Arthur Schlesinger Sr.

Taking a similar approach to Beard''s in his interpretation of history through economic eyes is Arthur Schlesinger, Sr. (But in many places Schlesinger sounds much more like Turner and Jameson than he sounds like Beard.) What is perhaps Schlesinger''s most important work on the subject of the American Revolution first appeared in 1918, with a new edition in 1939. In the preface to the second edition, Schlesinger submitted that the assertions of the first edition had been "generally accepted by historians." And that seems exactly to be the case more than fifty years later.

Schlesinger''s view was sectional: he saw "two revolutions," one in the North and one in the South (Schlesinger, 6). He argued that the non-importation policies of the colonies were far from universally successful. Nor were they universally accepted. Schlesinger''s view is that the non-importation zeal tended to be greater in the small towns rather than in the "great trading towns." He notes, for example, that the leading merchants had gained a fair amount of relief from Parliament by 1770, and that their fever for non-importation, which they had happily supported in 1768, had rather more than subsided by 1770. The problem remained whether they could cease their non-importation practices without the consent of the general populace, which was largely composed of propertyless people of lesser means who still burned for the elimination of taxes entirely (Schlesinger, 218). The crux of the view is that this business of the "consent of the people" was not philosophical or even truly political: it was strictly an economic consideration. Schlesinger puts it even more bluntly near the end of the book:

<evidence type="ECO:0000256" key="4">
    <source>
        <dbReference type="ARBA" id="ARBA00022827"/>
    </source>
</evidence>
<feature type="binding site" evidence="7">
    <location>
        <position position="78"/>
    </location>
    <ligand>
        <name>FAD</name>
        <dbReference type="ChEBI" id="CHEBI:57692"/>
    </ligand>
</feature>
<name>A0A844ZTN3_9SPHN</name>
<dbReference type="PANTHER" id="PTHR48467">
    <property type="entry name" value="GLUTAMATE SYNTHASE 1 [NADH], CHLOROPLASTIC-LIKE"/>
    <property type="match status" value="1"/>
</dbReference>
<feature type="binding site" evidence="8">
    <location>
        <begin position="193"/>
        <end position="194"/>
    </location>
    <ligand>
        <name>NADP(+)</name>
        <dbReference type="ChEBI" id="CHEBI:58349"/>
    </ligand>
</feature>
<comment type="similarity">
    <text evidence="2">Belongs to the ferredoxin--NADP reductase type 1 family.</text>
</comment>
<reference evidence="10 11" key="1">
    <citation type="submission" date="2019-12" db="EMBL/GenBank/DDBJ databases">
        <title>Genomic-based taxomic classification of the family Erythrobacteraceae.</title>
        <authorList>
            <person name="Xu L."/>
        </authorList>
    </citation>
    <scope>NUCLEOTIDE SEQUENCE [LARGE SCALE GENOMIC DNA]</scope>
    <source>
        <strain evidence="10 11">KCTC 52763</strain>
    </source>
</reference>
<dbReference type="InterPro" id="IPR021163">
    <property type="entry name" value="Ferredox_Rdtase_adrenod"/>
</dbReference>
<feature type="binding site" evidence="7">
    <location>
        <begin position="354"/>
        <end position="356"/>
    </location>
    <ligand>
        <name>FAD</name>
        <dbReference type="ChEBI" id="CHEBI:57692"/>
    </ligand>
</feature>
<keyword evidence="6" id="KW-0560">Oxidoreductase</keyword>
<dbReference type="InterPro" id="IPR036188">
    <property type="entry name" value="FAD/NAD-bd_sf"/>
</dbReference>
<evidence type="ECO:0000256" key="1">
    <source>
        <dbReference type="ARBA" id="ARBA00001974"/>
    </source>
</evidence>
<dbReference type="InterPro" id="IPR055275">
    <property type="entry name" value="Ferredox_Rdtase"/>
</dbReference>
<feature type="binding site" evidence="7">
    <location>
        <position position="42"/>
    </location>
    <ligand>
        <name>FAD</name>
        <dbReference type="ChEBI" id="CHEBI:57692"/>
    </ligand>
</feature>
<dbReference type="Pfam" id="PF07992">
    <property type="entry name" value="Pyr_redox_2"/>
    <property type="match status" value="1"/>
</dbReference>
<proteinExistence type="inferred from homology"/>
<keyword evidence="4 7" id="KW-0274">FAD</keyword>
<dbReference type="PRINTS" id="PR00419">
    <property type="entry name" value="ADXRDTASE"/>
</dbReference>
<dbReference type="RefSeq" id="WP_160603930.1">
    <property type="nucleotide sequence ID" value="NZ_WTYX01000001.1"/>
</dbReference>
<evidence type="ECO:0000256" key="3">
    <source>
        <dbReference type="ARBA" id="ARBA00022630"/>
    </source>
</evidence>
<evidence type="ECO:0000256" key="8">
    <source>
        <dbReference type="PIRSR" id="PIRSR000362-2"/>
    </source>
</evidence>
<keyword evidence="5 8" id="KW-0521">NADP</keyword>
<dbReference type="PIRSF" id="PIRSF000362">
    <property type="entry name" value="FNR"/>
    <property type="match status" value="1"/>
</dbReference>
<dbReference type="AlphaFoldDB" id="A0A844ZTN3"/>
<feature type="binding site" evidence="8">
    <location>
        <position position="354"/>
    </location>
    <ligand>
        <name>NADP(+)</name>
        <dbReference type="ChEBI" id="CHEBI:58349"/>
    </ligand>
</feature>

... the choice which every merchant had to make was not, and could not be, a mere mechanical one, premised upon strict considerations of an informed class interest. Like other human beings, his mind was affected or controlled by powerful influences of temperament, environment and tradition. Furthermore, the degree to which his wealth was removable was an important factor in his decision, for his business and the good will of his customers were not commodities to be packed up and carried bodily into British lines. These facts caused many a merchant to follow the line of least resistance when independence was promulgated (Schlesinger, 603; emphasis is mine).
It is the italicized sentence that gives the essence of Schlesinger''s book. The point that he makes is that there was a great deal of Loyalist sympathy among the merchant class, despite the myth of united and universal opposition to British tyranny that had come to exist by 1900. Nevertheless, these traders were no traitors; but it was pragmatism, not sudden philosophical enlightenment, that caused them to modify or mitigate their true attitudes. How many times have we heard it said? "You''ve got to go along to get along." So must it have been for the colonial merchants. This realization goes a long way to explain the on-again, off-again support for non-importation and later for independence that Schlesinger describes in such detail in his book. And at the root of it lies the influence of the masses, or at any rate the influence of what is nowadays called "public opinion."